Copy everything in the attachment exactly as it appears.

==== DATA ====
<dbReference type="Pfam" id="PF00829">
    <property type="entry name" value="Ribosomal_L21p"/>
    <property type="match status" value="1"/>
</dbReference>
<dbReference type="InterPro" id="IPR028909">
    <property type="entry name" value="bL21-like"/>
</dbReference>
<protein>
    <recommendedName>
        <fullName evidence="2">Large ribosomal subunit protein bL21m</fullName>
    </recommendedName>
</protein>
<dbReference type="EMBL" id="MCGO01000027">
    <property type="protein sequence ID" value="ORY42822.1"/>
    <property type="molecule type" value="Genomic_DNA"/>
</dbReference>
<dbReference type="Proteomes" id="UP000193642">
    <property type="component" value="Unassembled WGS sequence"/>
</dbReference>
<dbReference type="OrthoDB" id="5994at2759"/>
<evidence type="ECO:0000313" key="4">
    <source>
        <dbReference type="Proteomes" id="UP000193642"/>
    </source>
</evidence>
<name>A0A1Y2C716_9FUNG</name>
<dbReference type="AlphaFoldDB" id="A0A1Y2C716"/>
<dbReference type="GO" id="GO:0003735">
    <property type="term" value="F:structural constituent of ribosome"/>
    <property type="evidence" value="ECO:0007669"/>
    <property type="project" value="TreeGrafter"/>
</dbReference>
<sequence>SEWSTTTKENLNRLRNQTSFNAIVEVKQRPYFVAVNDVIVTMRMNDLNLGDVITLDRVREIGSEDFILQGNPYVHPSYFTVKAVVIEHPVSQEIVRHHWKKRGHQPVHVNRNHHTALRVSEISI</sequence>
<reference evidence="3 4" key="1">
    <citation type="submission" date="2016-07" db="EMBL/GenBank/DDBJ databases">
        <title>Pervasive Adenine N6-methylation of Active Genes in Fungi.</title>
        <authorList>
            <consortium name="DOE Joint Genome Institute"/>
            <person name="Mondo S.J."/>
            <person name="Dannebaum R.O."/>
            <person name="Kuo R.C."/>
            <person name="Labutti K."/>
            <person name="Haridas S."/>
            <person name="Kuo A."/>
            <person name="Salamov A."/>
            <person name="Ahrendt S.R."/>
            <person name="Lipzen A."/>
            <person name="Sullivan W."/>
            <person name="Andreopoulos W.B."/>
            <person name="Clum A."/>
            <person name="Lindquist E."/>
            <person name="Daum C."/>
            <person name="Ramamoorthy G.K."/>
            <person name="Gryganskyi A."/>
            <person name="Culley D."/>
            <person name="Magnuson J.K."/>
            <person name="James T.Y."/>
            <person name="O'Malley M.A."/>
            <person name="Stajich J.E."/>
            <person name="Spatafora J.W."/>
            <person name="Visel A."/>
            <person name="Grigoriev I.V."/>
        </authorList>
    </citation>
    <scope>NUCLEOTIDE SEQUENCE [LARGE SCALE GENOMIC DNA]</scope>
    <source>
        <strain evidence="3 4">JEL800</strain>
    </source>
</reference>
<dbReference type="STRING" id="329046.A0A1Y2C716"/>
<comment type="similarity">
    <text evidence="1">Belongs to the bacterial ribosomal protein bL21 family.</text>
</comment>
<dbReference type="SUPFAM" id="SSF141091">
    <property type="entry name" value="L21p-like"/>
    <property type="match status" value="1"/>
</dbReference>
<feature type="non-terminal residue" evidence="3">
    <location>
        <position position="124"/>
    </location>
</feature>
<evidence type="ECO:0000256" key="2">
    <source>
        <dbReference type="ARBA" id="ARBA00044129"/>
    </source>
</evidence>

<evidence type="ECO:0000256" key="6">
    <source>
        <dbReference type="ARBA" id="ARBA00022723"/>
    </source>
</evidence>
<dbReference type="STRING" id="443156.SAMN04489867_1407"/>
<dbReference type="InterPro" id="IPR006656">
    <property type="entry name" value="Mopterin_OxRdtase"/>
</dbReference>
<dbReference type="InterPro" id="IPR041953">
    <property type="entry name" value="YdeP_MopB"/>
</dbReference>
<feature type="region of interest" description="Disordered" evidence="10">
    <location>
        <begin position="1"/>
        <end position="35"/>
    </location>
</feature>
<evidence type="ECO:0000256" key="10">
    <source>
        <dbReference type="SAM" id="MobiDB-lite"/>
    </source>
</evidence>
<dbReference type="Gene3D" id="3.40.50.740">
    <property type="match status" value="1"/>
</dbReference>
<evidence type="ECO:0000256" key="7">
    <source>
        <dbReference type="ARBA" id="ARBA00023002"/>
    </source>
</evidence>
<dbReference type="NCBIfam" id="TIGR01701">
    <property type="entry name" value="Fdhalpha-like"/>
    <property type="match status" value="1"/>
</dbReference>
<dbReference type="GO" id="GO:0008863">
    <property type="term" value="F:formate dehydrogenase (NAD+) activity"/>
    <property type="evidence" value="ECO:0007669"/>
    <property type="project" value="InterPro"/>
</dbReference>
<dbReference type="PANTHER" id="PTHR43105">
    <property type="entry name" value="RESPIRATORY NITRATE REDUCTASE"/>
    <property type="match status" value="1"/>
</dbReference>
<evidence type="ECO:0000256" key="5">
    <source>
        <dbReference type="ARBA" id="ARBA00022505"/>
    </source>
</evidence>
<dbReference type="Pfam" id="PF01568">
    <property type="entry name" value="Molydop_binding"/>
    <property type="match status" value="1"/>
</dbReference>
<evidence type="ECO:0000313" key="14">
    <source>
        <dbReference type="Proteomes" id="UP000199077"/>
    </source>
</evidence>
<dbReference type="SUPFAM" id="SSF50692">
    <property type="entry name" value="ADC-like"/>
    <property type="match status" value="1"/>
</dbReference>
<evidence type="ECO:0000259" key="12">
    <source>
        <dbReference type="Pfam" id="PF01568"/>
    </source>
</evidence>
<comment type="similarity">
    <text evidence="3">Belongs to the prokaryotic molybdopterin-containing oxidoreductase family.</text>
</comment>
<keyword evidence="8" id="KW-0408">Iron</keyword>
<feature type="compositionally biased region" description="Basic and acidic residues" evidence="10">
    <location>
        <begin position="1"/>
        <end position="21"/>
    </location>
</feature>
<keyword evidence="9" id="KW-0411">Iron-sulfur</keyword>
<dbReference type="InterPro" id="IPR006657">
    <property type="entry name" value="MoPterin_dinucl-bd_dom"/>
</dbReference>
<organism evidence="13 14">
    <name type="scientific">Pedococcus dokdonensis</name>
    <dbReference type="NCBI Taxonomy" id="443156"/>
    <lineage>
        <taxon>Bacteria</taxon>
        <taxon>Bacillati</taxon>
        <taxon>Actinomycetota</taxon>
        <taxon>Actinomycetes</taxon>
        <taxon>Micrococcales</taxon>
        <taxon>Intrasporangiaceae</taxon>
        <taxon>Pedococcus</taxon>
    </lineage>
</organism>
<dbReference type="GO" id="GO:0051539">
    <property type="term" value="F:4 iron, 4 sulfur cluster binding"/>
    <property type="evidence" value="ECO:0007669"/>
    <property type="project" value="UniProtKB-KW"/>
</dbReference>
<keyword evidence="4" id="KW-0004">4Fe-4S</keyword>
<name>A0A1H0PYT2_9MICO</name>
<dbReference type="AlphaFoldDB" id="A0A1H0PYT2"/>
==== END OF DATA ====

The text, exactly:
<dbReference type="Pfam" id="PF00829">
    <property type="entry name" value="Ribosomal_L21p"/>
    <property type="match status" value="1"/>
</dbReference>
<dbReference type="InterPro" id="IPR028909">
    <property type="entry name" value="bL21-like"/>
</dbReference>
<protein>
    <recommendedName>
        <fullName evidence="2">Large ribosomal subunit protein bL21m</fullName>
    </recommendedName>
</protein>
<dbReference type="EMBL" id="MCGO01000027">
    <property type="protein sequence ID" value="ORY42822.1"/>
    <property type="molecule type" value="Genomic_DNA"/>
</dbReference>
<dbReference type="Proteomes" id="UP000193642">
    <property type="component" value="Unassembled WGS sequence"/>
</dbReference>
<dbReference type="OrthoDB" id="5994at2759"/>
<evidence type="ECO:0000313" key="4">
    <source>
        <dbReference type="Proteomes" id="UP000193642"/>
    </source>
</evidence>
<name>A0A1Y2C716_9FUNG</name>
<dbReference type="AlphaFoldDB" id="A0A1Y2C716"/>
<dbReference type="GO" id="GO:0003735">
    <property type="term" value="F:structural constituent of ribosome"/>
    <property type="evidence" value="ECO:0007669"/>
    <property type="project" value="TreeGrafter"/>
</dbReference>
<sequence>SEWSTTTKENLNRLRNQTSFNAIVEVKQRPYFVAVNDVIVTMRMNDLNLGDVITLDRVREIGSEDFILQGNPYVHPSYFTVKAVVIEHPVSQEIVRHHWKKRGHQPVHVNRNHHTALRVSEISI</sequence>
<reference evidence="3 4" key="1">
    <citation type="submission" date="2016-07" db="EMBL/GenBank/DDBJ databases">
        <title>Pervasive Adenine N6-methylation of Active Genes in Fungi.</title>
        <authorList>
            <consortium name="DOE Joint Genome Institute"/>
            <person name="Mondo S.J."/>
            <person name="Dannebaum R.O."/>
            <person name="Kuo R.C."/>
            <person name="Labutti K."/>
            <person name="Haridas S."/>
            <person name="Kuo A."/>
            <person name="Salamov A."/>
            <person name="Ahrendt S.R."/>
            <person name="Lipzen A."/>
            <person name="Sullivan W."/>
            <person name="Andreopoulos W.B."/>
            <person name="Clum A."/>
            <person name="Lindquist E."/>
            <person name="Daum C."/>
            <person name="Ramamoorthy G.K."/>
            <person name="Gryganskyi A."/>
            <person name="Culley D."/>
            <person name="Magnuson J.K."/>
            <person name="James T.Y."/>
            <person name="O'Malley M.A."/>
            <person name="Stajich J.E."/>
            <person name="Spatafora J.W."/>
            <person name="Visel A."/>
            <person name="Grigoriev I.V."/>
        </authorList>
    </citation>
    <scope>NUCLEOTIDE SEQUENCE [LARGE SCALE GENOMIC DNA]</scope>
    <source>
        <strain evidence="3 4">JEL800</strain>
    </source>
</reference>
<dbReference type="STRING" id="329046.A0A1Y2C716"/>
<comment type="similarity">
    <text evidence="1">Belongs to the bacterial ribosomal protein bL21 family.</text>
</comment>
<dbReference type="SUPFAM" id="SSF141091">
    <property type="entry name" value="L21p-like"/>
    <property type="match status" value="1"/>
</dbReference>
<feature type="non-terminal residue" evidence="3">
    <location>
        <position position="124"/>
    </location>
</feature>
<evidence type="ECO:0000256" key="2">
    <source>
        <dbReference type="ARBA" id="ARBA00044129"/>
    </source>
</evidence>

<evidence type="ECO:0000256" key="6">
    <source>
        <dbReference type="ARBA" id="ARBA00022723"/>
    </source>
</evidence>
<dbReference type="STRING" id="443156.SAMN04489867_1407"/>
<dbReference type="InterPro" id="IPR006656">
    <property type="entry name" value="Mopterin_OxRdtase"/>
</dbReference>
<dbReference type="InterPro" id="IPR041953">
    <property type="entry name" value="YdeP_MopB"/>
</dbReference>
<feature type="region of interest" description="Disordered" evidence="10">
    <location>
        <begin position="1"/>
        <end position="35"/>
    </location>
</feature>
<evidence type="ECO:0000256" key="10">
    <source>
        <dbReference type="SAM" id="MobiDB-lite"/>
    </source>
</evidence>
<dbReference type="Gene3D" id="3.40.50.740">
    <property type="match status" value="1"/>
</dbReference>
<evidence type="ECO:0000256" key="7">
    <source>
        <dbReference type="ARBA" id="ARBA00023002"/>
    </source>
</evidence>
<dbReference type="NCBIfam" id="TIGR01701">
    <property type="entry name" value="Fdhalpha-like"/>
    <property type="match status" value="1"/>
</dbReference>
<dbReference type="GO" id="GO:0008863">
    <property type="term" value="F:formate dehydrogenase (NAD+) activity"/>
    <property type="evidence" value="ECO:0007669"/>
    <property type="project" value="InterPro"/>
</dbReference>
<dbReference type="PANTHER" id="PTHR43105">
    <property type="entry name" value="RESPIRATORY NITRATE REDUCTASE"/>
    <property type="match status" value="1"/>
</dbReference>
<evidence type="ECO:0000256" key="5">
    <source>
        <dbReference type="ARBA" id="ARBA00022505"/>
    </source>
</evidence>
<dbReference type="Pfam" id="PF01568">
    <property type="entry name" value="Molydop_binding"/>
    <property type="match status" value="1"/>
</dbReference>
<evidence type="ECO:0000313" key="14">
    <source>
        <dbReference type="Proteomes" id="UP000199077"/>
    </source>
</evidence>
<dbReference type="SUPFAM" id="SSF50692">
    <property type="entry name" value="ADC-like"/>
    <property type="match status" value="1"/>
</dbReference>
<evidence type="ECO:0000259" key="12">
    <source>
        <dbReference type="Pfam" id="PF01568"/>
    </source>
</evidence>
<comment type="similarity">
    <text evidence="3">Belongs to the prokaryotic molybdopterin-containing oxidoreductase family.</text>
</comment>
<keyword evidence="8" id="KW-0408">Iron</keyword>
<feature type="compositionally biased region" description="Basic and acidic residues" evidence="10">
    <location>
        <begin position="1"/>
        <end position="21"/>
    </location>
</feature>
<keyword evidence="9" id="KW-0411">Iron-sulfur</keyword>
<dbReference type="InterPro" id="IPR006657">
    <property type="entry name" value="MoPterin_dinucl-bd_dom"/>
</dbReference>
<organism evidence="13 14">
    <name type="scientific">Pedococcus dokdonensis</name>
    <dbReference type="NCBI Taxonomy" id="443156"/>
    <lineage>
        <taxon>Bacteria</taxon>
        <taxon>Bacillati</taxon>
        <taxon>Actinomycetota</taxon>
        <taxon>Actinomycetes</taxon>
        <taxon>Micrococcales</taxon>
        <taxon>Intrasporangiaceae</taxon>
        <taxon>Pedococcus</taxon>
    </lineage>
</organism>
<dbReference type="GO" id="GO:0051539">
    <property type="term" value="F:4 iron, 4 sulfur cluster binding"/>
    <property type="evidence" value="ECO:0007669"/>
    <property type="project" value="UniProtKB-KW"/>
</dbReference>
<keyword evidence="4" id="KW-0004">4Fe-4S</keyword>
<name>A0A1H0PYT2_9MICO</name>
<dbReference type="AlphaFoldDB" id="A0A1H0PYT2"/>